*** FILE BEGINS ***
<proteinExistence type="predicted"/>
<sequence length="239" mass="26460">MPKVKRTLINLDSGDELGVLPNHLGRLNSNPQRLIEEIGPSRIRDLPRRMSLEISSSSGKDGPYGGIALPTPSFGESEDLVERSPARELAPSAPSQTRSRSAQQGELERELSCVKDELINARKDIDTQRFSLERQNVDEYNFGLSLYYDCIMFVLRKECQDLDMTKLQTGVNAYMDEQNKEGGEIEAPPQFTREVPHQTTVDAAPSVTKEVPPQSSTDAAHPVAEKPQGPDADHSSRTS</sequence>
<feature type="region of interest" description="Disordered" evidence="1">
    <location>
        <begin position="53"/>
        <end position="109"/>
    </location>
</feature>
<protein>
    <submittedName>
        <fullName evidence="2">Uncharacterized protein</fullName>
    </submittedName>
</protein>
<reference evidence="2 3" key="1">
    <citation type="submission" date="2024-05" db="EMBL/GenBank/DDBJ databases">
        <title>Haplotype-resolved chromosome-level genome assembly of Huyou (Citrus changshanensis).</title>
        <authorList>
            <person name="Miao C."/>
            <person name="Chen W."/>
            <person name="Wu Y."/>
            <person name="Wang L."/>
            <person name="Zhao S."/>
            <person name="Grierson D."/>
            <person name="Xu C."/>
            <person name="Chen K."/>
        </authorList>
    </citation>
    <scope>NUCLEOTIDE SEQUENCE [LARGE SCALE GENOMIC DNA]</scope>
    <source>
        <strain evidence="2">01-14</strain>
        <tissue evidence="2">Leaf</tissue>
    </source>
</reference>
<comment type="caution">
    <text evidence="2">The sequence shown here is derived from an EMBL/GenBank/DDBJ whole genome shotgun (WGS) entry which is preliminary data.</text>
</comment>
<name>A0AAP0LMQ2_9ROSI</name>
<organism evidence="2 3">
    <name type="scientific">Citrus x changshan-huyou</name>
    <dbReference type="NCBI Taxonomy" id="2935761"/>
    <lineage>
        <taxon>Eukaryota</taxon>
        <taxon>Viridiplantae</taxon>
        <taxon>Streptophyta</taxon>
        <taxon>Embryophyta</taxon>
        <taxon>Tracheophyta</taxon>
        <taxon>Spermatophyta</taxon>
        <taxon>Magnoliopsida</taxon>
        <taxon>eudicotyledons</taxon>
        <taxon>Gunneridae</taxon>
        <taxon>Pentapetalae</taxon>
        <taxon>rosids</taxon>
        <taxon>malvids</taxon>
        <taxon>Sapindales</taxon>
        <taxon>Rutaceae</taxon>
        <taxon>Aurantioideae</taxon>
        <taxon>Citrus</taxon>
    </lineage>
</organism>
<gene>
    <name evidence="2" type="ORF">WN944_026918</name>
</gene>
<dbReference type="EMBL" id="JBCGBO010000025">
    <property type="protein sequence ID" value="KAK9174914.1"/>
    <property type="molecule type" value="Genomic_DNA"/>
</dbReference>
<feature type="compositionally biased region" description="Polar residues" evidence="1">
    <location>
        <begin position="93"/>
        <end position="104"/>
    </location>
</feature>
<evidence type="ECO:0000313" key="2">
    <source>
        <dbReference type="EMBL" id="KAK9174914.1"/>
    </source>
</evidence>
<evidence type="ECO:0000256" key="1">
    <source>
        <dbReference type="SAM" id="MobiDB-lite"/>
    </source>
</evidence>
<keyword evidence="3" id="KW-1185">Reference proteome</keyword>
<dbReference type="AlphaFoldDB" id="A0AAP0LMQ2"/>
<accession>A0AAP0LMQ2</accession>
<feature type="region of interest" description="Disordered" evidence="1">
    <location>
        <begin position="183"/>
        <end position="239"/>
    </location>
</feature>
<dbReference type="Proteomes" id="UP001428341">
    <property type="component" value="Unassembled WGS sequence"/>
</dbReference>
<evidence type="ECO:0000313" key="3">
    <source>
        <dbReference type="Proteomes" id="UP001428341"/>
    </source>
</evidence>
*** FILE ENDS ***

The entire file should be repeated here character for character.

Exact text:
<proteinExistence type="predicted"/>
<sequence length="239" mass="26460">MPKVKRTLINLDSGDELGVLPNHLGRLNSNPQRLIEEIGPSRIRDLPRRMSLEISSSSGKDGPYGGIALPTPSFGESEDLVERSPARELAPSAPSQTRSRSAQQGELERELSCVKDELINARKDIDTQRFSLERQNVDEYNFGLSLYYDCIMFVLRKECQDLDMTKLQTGVNAYMDEQNKEGGEIEAPPQFTREVPHQTTVDAAPSVTKEVPPQSSTDAAHPVAEKPQGPDADHSSRTS</sequence>
<feature type="region of interest" description="Disordered" evidence="1">
    <location>
        <begin position="53"/>
        <end position="109"/>
    </location>
</feature>
<protein>
    <submittedName>
        <fullName evidence="2">Uncharacterized protein</fullName>
    </submittedName>
</protein>
<reference evidence="2 3" key="1">
    <citation type="submission" date="2024-05" db="EMBL/GenBank/DDBJ databases">
        <title>Haplotype-resolved chromosome-level genome assembly of Huyou (Citrus changshanensis).</title>
        <authorList>
            <person name="Miao C."/>
            <person name="Chen W."/>
            <person name="Wu Y."/>
            <person name="Wang L."/>
            <person name="Zhao S."/>
            <person name="Grierson D."/>
            <person name="Xu C."/>
            <person name="Chen K."/>
        </authorList>
    </citation>
    <scope>NUCLEOTIDE SEQUENCE [LARGE SCALE GENOMIC DNA]</scope>
    <source>
        <strain evidence="2">01-14</strain>
        <tissue evidence="2">Leaf</tissue>
    </source>
</reference>
<comment type="caution">
    <text evidence="2">The sequence shown here is derived from an EMBL/GenBank/DDBJ whole genome shotgun (WGS) entry which is preliminary data.</text>
</comment>
<name>A0AAP0LMQ2_9ROSI</name>
<organism evidence="2 3">
    <name type="scientific">Citrus x changshan-huyou</name>
    <dbReference type="NCBI Taxonomy" id="2935761"/>
    <lineage>
        <taxon>Eukaryota</taxon>
        <taxon>Viridiplantae</taxon>
        <taxon>Streptophyta</taxon>
        <taxon>Embryophyta</taxon>
        <taxon>Tracheophyta</taxon>
        <taxon>Spermatophyta</taxon>
        <taxon>Magnoliopsida</taxon>
        <taxon>eudicotyledons</taxon>
        <taxon>Gunneridae</taxon>
        <taxon>Pentapetalae</taxon>
        <taxon>rosids</taxon>
        <taxon>malvids</taxon>
        <taxon>Sapindales</taxon>
        <taxon>Rutaceae</taxon>
        <taxon>Aurantioideae</taxon>
        <taxon>Citrus</taxon>
    </lineage>
</organism>
<gene>
    <name evidence="2" type="ORF">WN944_026918</name>
</gene>
<dbReference type="EMBL" id="JBCGBO010000025">
    <property type="protein sequence ID" value="KAK9174914.1"/>
    <property type="molecule type" value="Genomic_DNA"/>
</dbReference>
<feature type="compositionally biased region" description="Polar residues" evidence="1">
    <location>
        <begin position="93"/>
        <end position="104"/>
    </location>
</feature>
<evidence type="ECO:0000313" key="2">
    <source>
        <dbReference type="EMBL" id="KAK9174914.1"/>
    </source>
</evidence>
<evidence type="ECO:0000256" key="1">
    <source>
        <dbReference type="SAM" id="MobiDB-lite"/>
    </source>
</evidence>
<keyword evidence="3" id="KW-1185">Reference proteome</keyword>
<dbReference type="AlphaFoldDB" id="A0AAP0LMQ2"/>
<accession>A0AAP0LMQ2</accession>
<feature type="region of interest" description="Disordered" evidence="1">
    <location>
        <begin position="183"/>
        <end position="239"/>
    </location>
</feature>
<dbReference type="Proteomes" id="UP001428341">
    <property type="component" value="Unassembled WGS sequence"/>
</dbReference>
<evidence type="ECO:0000313" key="3">
    <source>
        <dbReference type="Proteomes" id="UP001428341"/>
    </source>
</evidence>